Author: Catherine Fisher
Format & Pages: Hardcover, 442
Publication: Dial Books, 2007
Finn, a seventeen-year-old prisoner, can’t remember his childhood and he believes he came from Outside Incarceron. He’s going to escape, even though most inmates don’t believe that Outside even exists. And then Finn finds a crystal key and through it, a girl named Claudia.
Claudia claims to live Outside-her father is the Warden of Incarceron and she’s doomed to an arranged marriage. If she helps Finn escape, she will need his help in return.
But they don’t realize that this is more to Incarceron than meets the eye. Escape will take their greatest courage and cost far more than they know.
Because Incarceron is Alive.”
I was very intrigued by Incarceron when I read the inside flap. A living prison with an array of various geographies inside and who would even think to build such a place? I don’t usually read stories that are dark and gloomy, but this one piqued my interest.
Fisher has created, in essence, two separate worlds. There is the world inside Incarceron, which is dark, depressing, and very dangerous. Then there is the world Outside, bright and beautiful and as equally as dangerous as the prison. We see these two places through the eyes of Finn and Claudia, respectively. Both of them are prisoners to their worlds, both playing in a deadly game. While these worlds are vastly different, they are intimately connected.
Finn and Claudia are the two characters that Fisher focuses on the most. I initially had a hard time liking either of them, though Claudia was more likeable in the beginning for me. Under the strictness of the Protocol, anyone would feel like a prisoner with no way to escape. As the story progressed, though, I found that switched, with me liking Finn and caring for him more than Claudia. It came from Finn’s determination and endearment for his companions. While all of the characters have an abundance of flaws, there are few redeeming qualities among them. I found Jared to be the most fascinating of all of them and his interactions with Claudia are what kept me reading. Throughout the story Jared is the only one that Claudia seems to truly care about, which is one of the reasons I really do not like her.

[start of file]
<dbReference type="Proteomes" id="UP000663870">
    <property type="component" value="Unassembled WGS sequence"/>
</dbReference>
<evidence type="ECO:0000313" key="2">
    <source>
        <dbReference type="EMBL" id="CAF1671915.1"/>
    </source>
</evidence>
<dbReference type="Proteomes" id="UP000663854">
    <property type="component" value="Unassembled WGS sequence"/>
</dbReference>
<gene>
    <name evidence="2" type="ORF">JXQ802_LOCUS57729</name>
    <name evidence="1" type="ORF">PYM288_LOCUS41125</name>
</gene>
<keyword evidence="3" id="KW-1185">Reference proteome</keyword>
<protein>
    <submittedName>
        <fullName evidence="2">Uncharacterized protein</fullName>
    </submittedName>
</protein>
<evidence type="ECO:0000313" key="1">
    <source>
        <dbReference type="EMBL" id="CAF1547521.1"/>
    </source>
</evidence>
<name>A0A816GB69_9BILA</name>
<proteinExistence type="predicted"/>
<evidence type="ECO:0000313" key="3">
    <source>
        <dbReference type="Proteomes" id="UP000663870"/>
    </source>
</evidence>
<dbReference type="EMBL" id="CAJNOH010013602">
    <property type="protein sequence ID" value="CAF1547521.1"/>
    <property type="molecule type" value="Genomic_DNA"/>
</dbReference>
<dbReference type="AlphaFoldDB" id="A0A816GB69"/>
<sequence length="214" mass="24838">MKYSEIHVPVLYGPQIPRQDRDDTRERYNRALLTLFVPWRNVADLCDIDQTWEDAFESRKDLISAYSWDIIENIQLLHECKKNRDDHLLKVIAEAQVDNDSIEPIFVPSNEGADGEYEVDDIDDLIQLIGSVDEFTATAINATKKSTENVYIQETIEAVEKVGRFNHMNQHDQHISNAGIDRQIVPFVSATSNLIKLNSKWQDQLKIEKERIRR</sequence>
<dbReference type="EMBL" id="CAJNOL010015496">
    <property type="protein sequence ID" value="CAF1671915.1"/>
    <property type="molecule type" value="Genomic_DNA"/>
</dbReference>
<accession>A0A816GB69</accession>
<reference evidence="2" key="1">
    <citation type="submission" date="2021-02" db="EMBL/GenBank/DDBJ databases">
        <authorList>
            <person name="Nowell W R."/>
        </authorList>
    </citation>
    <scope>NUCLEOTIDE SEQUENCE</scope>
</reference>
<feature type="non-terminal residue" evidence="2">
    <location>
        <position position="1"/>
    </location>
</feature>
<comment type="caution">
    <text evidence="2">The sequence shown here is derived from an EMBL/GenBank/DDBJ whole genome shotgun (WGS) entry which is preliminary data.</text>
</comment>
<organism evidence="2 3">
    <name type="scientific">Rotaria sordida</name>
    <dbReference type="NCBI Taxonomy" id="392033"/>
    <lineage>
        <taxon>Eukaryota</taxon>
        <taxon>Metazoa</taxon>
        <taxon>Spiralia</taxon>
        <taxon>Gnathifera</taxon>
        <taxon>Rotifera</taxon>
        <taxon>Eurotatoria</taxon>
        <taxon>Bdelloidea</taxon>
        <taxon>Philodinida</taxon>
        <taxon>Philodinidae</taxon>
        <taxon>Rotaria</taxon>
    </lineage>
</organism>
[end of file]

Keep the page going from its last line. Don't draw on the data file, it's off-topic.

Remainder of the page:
There was quite a bit of foreshadowing throughout the novel. I think it was rather superbly done. When things started to reveal themselves I was able to connect the little tid-bits that I had read earlier to make perfect sense of the situation. That being said, the ending left a lot to be hoped for. There were numerous questions that ended up being raised that were left unanswered. Plot threads were left loose and dangling. It was very unsatisfying. The ending is almost happy, yet at the same time things only mostly worked out, causing it to be unhappy at the same time. There is a second in the series, so I am hoping that answers the linger questions. But the ending most certainly disappointed me.
I found that there was a bit of a philosophical undercurrent to the whole text. There is the focus on freedom and how a person can truly be free. There is the nagging doubt of who a person really is and what influences their personality. Some very deep concepts are subtly explored. I did appreciate that as it slightly heightened the reading experience, but this is something I only realized and really reflected on once I was done reading it.